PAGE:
9/11: The Burden of the Past and the Promise of the Future

By Anjum Altaf

The response to 9/11 has been challenged along two lines: that it imposed a huge cost on the world without making it much safer; and that a legal-political approach would have yielded better outcomes. Both arguments, implicitly or explicitly, presume that an alternative response was possible. A reassessment of this presumption can help highlight some less discussed aspects of our world before and after 9/11.

Prima facie it is plausible to assert that it was not necessary to frame the 9/11 provocation as an act of war. It could have been classified as a crime, albeit a spectacular one, and prosecuted using political leverage as needed. Given the near universal condemnation of the act and the swell of support for the US from nation-states, concerted political pressure on a weak Afghan state would in all likelihood have delivered the masterminds of the crime to be dealt with according to established legal procedures.

The apprehension of Osama bin Laden might have occurred much earlier but even if it had taken ten years, as it eventually did, the cost to the US and to the world would have been much lower.

There are recent precedents for the response to an Al-Qaeda (AQ) style movement. All through the 1970s, the Red Army Fraction (RAF) and the Red Brigades (RB) terrorized Europe using extremist ideologies and very violent means to destabilize states. In both cases their acts were treated as crimes and it took about ten years to completely snuff out the movements.

At its peak, AQ had no more than between three and five thousand core members. Why could it not have been dealt with along similar lines? Both the similarities and the differences between AQ and the European groups are instructive for this argument. The similarities are so striking that one is forced to take seriously the question of why they were treated so differently. Why, in particular, was the ideological rhetoric of the RF and RB never taken seriously while that of AQ was taken at face value, a stance that opened the door to a declaration of war?

The differences suggest possible answers to the question. First, both the RAF and the RB were largely confined within national borders (of Germany and Italy, respectively). Second, the motivations of the RAF and RB were entirely ideological; there were no specific criminal acts of the German and Italian states to which the groups could lay claim as the motivation for their acts of terror or which the states had credible need to defend in front of any audience. Third, the ethnic and religious identities of the contending parties were the same.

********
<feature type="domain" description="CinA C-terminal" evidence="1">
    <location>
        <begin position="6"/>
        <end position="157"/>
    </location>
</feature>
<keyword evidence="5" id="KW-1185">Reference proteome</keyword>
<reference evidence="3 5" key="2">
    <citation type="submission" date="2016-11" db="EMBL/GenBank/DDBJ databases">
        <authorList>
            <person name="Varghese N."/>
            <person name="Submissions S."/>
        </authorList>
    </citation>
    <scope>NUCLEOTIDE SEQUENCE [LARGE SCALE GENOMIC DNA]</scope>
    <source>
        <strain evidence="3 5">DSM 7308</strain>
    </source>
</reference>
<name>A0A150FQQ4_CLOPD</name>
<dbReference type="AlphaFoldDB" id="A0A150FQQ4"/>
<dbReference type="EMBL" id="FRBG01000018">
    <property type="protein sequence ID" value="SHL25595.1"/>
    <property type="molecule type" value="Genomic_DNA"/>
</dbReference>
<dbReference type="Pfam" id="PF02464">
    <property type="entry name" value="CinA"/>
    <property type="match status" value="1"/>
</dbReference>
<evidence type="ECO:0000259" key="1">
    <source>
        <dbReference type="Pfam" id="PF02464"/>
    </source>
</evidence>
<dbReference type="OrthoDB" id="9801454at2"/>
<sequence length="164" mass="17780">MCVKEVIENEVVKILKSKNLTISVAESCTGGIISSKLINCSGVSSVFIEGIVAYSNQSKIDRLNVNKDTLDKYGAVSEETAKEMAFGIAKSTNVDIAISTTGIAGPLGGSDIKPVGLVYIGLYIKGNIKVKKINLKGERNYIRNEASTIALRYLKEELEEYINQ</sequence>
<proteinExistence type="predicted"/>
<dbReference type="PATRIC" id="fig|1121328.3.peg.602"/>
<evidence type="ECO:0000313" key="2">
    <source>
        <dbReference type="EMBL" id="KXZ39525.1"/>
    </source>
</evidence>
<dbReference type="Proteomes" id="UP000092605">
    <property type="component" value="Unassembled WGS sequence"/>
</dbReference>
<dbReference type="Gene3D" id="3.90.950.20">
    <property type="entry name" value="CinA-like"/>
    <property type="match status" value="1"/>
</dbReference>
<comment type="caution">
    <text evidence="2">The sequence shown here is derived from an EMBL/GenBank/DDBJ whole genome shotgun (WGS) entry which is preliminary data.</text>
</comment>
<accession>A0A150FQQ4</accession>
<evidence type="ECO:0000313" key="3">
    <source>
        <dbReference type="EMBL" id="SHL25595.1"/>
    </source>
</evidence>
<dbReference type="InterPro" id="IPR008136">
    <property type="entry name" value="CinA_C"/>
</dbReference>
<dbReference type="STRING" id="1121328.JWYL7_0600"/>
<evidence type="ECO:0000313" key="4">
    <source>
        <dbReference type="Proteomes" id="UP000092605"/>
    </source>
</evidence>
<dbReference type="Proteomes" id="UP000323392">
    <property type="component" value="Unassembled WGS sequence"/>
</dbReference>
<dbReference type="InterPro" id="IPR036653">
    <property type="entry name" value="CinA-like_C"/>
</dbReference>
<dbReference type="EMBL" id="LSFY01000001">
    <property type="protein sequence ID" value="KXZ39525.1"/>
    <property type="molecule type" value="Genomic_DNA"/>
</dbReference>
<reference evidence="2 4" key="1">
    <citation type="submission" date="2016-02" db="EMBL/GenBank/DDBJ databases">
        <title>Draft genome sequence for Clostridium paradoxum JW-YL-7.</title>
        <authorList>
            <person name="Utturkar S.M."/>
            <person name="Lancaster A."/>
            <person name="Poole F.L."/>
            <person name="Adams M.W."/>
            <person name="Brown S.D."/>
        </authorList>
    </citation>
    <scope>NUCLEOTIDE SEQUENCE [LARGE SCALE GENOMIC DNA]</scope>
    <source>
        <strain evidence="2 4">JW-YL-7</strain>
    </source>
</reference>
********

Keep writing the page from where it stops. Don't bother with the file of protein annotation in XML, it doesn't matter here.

In the case of 9/11, it can be argued that AQ brought into the US the kind of ‘crime’ that was a commonplace in the global international order – that of attempting to destabilize other countries for self-proclaimed aims of national interest. How else would one classify the acts of the US government in Iran and Guatemala, of the USSR in Hungary and Afghanistan, of Iraq in Kuwait, or of Pakistan in India, to list just a few examples? It would be hard to argue that the determination of a crime turns not on the violation of a law or norm but on agreement with the self-serving rhetoric of the violator. It stands to reason that treating 9/11 as a crime, apprehending the AQ criminals alive and prosecuting them in a public trial would have forced an open discussion of the relative merits of such claims even if they were to be ultimately dismissed.

Given that the American citizenry has remained largely unaware of the long history of such US interventions (for which those at the receiving end consider the term ‘crime’ appropriate), it was far easier to cloud the issue in the rhetoric of war and ride the swell of patriotism to minimize any debate that might otherwise have transpired. The ‘otherness’ of AQ in terms of ethnicity and religion helped press all the old stereotypes into action to inflate its threat, couch the war in the frame of a ‘clash of civilizations,’ and trigger a discourse of ‘them’ hating ‘us’ because of our values.

This argument can be better appreciated in a longer time frame. In the age before the emergence of the nation-state and sovereign borders, these types of interventions did not fall into the category of crime. Alexander could attempt to subdue India, Changez Khan could roll across Central Asia, and Isabella and Ferdinand could conquer Mexico. In retrospect we can deplore such ‘violations’ but there was no framework that classified them as such. The interventionists neither needed permission from their own subjects nor were answerable to any international body charged with protecting the rights of non-subjects.